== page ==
Kristy Holmes and Robin Moss

June 2019

When Kristy Holmes and her husband Robin Moss made the drive from the East Coast to Thunder Bay, they both spent the ride wondering where in the world they were going. Before arriving in Thunder Bay, they had spent the last decade or so going back and forth between England, Southern Ontario, and New Brunswick.

Kristy, originally from the Niagara area, met Robin in England in 2001 when she was living and working in the country after completing her Master’s degree. They had mutual connections which led to both Kristy and Robin going out on the town one night with the same group of friends.

“We were in Leeds, in West Yorkshire, and I just kept bumping into him,” says Kristy. “I ended up working with his brother at the Gap, and Robin often stopped in to meet up with his

“We were friends for a couple months and I invited him to my work Christmas party. We would just hang out – we’d go for coffee and to pubs.” After she completed her Master’s, Kristy set off travelling around Europe.

“I didn’t mean to meet anyone, but I knew I really liked him. I ended up buying him a plane ticket to Barcelona for Christmas so he could come and meet me there.”

After her trip around Europe, Kristy returned to England and lived with Robin, his brother, and his brother’s partner for a while before she started her PhD back in Canada at Queens. She would return to England to see Robin and to work during the summers.

Robin spent several years working as a server. He went to University in England, focussing on English and Music.

“We had been doing the long distance thing for a few years. We couldn’t legally live and work in each other’s home countries for any extended period of time, so I thought it was time we got married,” Kristy says. “I suggested it on the phone to him, and he agreed. That was our engagement,” Kristy laughs.

“He was like, ‘I feel bad I didn’t ask!’ afterwards, but I just told him, ‘who cares!’” “We used our wedding money to pay for his immigration,” says Kristy.

It was a tough and hectic time for Robin when he emigrated from the UK, as his dad fell very ill after a seizure during the same time that Robin was planning to move. He traveled back and forth until his father passed away from cancer within a year of his seizure.

Once Robin arrived in Canada to stay in 2008, the couple first lived in New Brunswick as Kristy was teaching there.

Kristy interviewed for her position as Assistant Professor at Lakehead in the summer of 2008. “We knew nothing about Thunder Bay. I had never been here before, but they offered me a tenure-track position.”

Kristy has been working at Lakehead as an Associate Professor of Art History for eleven years now. She and Robin have three young daughters and have made the city their home.

“It really is more affordable here,” says Kristy. “Housing is more affordable, daycare is more affordable. It’s easy to drive, it’s easy to bike. Everything is accessible. We also love the landscape. I grew up on Lake Ontario and I have an attachment to the great lakes, so living on the lake is something that I love about being here.”

“I appreciate living in a community with a very visible Indigenous population,” Kristy tells me. “Living here, I’ve become more aware of the crises that the Indigenous population face than I think I would be if I lived in a place where there wasn’t such` a visible, strong Indigenous community. So much of what’s in the news is a reality here. I see the effects of colonialism every single day, so it’s just really made me more aware. I think it’s important for my kids to understand that they were born on Anishinabe land.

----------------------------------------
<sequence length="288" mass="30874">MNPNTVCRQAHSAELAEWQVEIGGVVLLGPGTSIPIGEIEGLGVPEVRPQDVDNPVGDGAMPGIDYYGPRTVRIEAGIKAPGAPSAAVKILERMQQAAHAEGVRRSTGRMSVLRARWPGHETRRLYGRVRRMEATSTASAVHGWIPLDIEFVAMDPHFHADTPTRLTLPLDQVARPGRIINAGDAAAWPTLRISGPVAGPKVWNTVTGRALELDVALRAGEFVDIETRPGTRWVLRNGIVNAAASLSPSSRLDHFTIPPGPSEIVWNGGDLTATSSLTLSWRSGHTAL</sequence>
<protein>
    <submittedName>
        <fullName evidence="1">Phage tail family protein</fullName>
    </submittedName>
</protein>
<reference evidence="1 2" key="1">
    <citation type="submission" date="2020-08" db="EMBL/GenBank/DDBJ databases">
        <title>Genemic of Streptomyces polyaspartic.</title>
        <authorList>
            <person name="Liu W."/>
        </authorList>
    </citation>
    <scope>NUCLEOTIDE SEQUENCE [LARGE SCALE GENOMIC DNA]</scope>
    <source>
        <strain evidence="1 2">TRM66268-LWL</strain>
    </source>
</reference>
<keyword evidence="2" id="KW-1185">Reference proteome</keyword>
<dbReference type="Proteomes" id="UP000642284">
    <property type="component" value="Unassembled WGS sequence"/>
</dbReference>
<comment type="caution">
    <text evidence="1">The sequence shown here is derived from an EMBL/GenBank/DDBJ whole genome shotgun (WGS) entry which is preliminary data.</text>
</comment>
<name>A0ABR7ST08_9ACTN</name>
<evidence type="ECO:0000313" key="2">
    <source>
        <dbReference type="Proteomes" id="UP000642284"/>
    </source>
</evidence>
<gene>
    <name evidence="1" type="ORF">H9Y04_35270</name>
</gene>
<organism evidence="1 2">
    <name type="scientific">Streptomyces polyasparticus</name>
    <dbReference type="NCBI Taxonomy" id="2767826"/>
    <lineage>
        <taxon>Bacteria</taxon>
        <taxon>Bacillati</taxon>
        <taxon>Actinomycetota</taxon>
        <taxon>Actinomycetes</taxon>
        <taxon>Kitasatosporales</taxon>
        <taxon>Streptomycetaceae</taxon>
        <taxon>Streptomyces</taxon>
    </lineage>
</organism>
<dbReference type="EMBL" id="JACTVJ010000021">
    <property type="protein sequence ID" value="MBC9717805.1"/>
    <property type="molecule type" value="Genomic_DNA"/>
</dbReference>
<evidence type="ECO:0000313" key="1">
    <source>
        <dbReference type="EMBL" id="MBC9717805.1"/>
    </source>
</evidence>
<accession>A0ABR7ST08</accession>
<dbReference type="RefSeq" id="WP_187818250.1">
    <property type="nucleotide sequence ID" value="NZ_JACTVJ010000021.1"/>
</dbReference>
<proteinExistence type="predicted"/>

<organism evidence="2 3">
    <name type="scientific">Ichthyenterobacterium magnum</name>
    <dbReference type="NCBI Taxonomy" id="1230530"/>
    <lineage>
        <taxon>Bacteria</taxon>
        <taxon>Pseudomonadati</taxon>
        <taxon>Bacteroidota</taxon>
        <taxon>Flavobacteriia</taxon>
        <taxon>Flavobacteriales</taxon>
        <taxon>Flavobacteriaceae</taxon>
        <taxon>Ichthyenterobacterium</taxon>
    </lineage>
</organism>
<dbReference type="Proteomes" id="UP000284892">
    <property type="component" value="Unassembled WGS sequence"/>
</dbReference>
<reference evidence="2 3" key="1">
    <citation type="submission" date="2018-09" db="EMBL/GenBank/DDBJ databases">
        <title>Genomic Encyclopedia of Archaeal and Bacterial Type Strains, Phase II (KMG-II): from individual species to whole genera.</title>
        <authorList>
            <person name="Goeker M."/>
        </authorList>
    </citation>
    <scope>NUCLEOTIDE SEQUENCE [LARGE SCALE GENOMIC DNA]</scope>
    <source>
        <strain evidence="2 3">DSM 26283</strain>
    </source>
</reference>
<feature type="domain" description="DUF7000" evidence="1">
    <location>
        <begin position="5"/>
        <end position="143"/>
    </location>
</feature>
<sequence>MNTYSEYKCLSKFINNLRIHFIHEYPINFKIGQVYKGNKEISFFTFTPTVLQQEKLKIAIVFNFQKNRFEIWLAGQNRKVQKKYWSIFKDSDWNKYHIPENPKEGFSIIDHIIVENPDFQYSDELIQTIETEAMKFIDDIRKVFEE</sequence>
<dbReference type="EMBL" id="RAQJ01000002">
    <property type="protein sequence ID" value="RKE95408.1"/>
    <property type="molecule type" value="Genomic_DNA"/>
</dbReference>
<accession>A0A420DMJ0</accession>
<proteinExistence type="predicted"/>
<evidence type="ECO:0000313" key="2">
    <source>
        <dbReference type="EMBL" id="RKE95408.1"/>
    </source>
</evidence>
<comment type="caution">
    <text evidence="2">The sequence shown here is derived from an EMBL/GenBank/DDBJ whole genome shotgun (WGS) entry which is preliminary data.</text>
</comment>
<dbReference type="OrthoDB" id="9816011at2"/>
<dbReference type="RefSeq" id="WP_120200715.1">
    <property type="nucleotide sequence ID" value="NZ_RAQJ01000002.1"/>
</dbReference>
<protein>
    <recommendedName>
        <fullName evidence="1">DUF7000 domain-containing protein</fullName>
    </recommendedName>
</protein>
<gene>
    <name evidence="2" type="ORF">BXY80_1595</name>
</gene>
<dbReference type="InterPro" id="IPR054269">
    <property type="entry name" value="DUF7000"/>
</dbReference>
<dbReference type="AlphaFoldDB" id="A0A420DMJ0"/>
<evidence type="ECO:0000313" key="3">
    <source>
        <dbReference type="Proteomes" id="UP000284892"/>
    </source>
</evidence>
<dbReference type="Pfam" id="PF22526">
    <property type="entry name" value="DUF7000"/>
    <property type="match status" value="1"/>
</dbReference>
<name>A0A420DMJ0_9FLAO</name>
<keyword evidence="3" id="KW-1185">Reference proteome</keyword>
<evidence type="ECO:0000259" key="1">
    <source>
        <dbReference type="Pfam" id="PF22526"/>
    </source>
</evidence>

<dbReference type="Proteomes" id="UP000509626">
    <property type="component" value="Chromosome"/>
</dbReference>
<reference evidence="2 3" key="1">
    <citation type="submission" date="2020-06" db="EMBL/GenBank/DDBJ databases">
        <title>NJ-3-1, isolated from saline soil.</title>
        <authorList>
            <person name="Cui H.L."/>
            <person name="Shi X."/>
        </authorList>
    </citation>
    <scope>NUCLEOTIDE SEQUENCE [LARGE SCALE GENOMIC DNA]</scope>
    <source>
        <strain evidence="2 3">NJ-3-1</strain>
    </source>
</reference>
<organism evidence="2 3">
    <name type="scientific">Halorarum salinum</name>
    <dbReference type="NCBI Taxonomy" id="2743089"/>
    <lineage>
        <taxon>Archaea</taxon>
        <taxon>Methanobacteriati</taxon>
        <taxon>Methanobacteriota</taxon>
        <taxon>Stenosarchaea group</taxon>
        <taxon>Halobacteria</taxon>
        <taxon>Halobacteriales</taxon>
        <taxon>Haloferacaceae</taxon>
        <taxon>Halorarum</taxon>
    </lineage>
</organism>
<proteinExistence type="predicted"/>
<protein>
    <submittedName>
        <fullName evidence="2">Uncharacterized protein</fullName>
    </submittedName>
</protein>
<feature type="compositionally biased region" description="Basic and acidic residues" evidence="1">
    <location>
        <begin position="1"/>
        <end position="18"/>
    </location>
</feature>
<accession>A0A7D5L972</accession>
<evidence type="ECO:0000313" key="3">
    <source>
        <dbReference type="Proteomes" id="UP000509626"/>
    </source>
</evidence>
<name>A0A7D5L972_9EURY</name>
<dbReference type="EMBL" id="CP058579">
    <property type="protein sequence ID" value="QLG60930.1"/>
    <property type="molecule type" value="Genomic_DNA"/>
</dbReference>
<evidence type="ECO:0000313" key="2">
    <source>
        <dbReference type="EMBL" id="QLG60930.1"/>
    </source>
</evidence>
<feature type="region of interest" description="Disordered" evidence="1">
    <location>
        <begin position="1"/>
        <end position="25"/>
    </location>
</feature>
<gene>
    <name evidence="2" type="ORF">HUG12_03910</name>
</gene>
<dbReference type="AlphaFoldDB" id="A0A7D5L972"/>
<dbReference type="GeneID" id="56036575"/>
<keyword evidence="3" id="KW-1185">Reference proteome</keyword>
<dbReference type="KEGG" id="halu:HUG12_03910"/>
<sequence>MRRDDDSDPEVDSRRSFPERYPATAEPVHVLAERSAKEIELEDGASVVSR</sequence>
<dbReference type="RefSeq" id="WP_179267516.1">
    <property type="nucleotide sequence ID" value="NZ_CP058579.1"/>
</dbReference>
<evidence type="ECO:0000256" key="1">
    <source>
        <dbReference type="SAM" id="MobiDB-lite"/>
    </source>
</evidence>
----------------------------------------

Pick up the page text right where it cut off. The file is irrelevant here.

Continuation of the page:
I think this understanding plays a role in working toward a path to reconciliation.”

Kristy learns a lot from the Indigenous students she teaches and she strives to do all that she can to make their university experience a positive one.

“I don’t know if I’m quite there yet, but it’s pushed me to be a better academic and scholar. It’s important for me to be accountable to my Indigenous students and to offer and develop curriculum that is relevant and meaningful to them.”
Robin also finds a lot to enjoy about living in Thunder Bay. He’s a musician at heart and is very active in the city’s music scene.

“As a lifelong instrumentalist, songwriter, and performer, music is not a pastime or a hobby, it’s a compulsion – it’s my passion, my therapy, my social life,” Robin tells me.

“When I emigrated from the UK to Thunder Bay 11 years ago, I had no family or friends here at all, so it was important for me to break into the music scene as quickly as possible,” he says. “Thankfully, the people involved in the scene here are incredibly welcoming so it didn’t take long to meet like-minded people and build a bit of a network. Even now I’m constantly surprised by the level of creativity, diversity and musicianship on display.”

He currently plays in two bands – Cold Lake Sun and Ocean City Defender – and he performs with a couple of other projects more casually.

“From live venues, to musicians, to audiences, to local businesses, the passion and support for local music in Thunder Bay is astonishing,” says Robin. “On any given night of the week you’ll find live shows somewhere in town, whatever your taste. And bands actually get paid! To not play music is unthinkable to me, so I feel very fortunate to live in a place where it’s such an integral part of the culture.”

From their three young daughters, to music, to work, to spending time outdoors, Kristy and Robin are looking forward to a very full summer.

Cassandra Blair has a Masters of Arts in English Literature and is a regular contributor to Bayview.

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